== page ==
If you want a holiday, i’d definitely recommend coming here. Why? Because in all the other American Cities I was too busy just trying to “live” whereas here, everyone’s on holiday (heck! i mean, so are you!) and relaxed and enjoying themselves, so you find that you can too. Whats more, there is so much money here that you can actually appreciate clean footpaths, good food, cleaner air, few beggars, and, of course, the glorious themed hotels & casinos along the Strip. And, if you’re getting sick of carrying around that heavy wallet of yours, then don’t worry, because by the end of your stay here it will be light as a feather! 

Los Angeles
The first two words that popped into my head on arriving in L.A.  were “glorified Logan”. Now, if you live anywhere near Logan City, QLD, then you’ll have a better idea of what i mean here. Basically L.A. is a whole lot of ghetto suburbs. There are “Green Doctors” and botox clinics abound. And the traffic is terrrrrible. However, it really wasn’t as bad as i thought it would be. We were lucky enough to be staying in the only hotel on Rodeo Drive, in Beverly Hills (coincidentally, this is the most expensive place to shop in the world) and therefore our area was extremely beautiful. A good friend of mine said she’d kill me if i saw a celebrity – i’m still alive but i’m pretty sure we passed a few (not that i would know too well anyway) and i am almost 100% certain i saw Eugene Levy (two-left feet in Best in Show) at dinner on our last night here. Santa Monica and Venice beach were fantastic for shopping & eating, by the way, and you could really see the vegan/gypsy culture shine through…

Coastal Roadtrip L.A. to San Francisco
Somehow, we managed to leave one of the best parts ’til last – winding our way through Malibu, Santa Barbara, Carmel, Monteray, Santa Cruz, and Big Basin on Route 1.  One of the problems we have often found with america is aptly summed up by my mother, who said “The problem with America is just that sometimes there are too many Americans!” and it’s true as sometimes it is simply so hard to escape the massive cities. However, when you do, such as on this beautiful drive, it is just so worth it. Among the gorgeous rugged mountains and coastal scenery, one of the highlights was staying at the Redwood Croft B&B in the Santa Cruz Mountains, where we were treated with a jacuzzi under the stars, an exquisite loft to sleep in, a full and delicious cooked breakfast (with real tea!), and all set in the midst of a towering redwood grove. A perfect end.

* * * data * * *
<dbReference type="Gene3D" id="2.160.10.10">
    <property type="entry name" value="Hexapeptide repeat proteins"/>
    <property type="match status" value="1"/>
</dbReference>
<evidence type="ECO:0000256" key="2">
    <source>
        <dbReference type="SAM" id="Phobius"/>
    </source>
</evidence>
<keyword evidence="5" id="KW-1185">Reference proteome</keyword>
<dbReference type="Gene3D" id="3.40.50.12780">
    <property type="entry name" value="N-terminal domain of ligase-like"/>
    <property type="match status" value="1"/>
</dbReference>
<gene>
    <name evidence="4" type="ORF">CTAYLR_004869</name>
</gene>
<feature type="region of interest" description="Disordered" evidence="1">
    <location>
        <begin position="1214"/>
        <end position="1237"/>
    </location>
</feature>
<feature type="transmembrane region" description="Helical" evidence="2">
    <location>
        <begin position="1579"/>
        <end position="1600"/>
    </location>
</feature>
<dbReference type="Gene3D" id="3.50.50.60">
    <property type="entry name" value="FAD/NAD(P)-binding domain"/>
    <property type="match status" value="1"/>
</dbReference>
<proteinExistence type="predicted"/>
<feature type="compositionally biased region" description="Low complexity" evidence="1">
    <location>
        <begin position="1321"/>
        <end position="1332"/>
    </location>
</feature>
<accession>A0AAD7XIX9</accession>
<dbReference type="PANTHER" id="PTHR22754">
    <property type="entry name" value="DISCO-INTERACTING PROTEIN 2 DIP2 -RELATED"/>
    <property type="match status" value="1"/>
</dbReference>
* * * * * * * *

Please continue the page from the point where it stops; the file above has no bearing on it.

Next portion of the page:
okay. well. i don’t know where it goes from here. it’s funny how you get so used to living one thing, that it becomes so hard to change. i want to go home, but i don’t want to leave. summer has barely ended yet i am already so nostalgic for it.

America is, and was, something else.

Original post: http://sausageinnabun.blogspot.com.au/

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One thought on “Revisiting my life in America…

  1. Lauren Stephenson says:

    hi E, It was fabulous to read all this again and see the photos. I will print it out and frame it! lots of love mum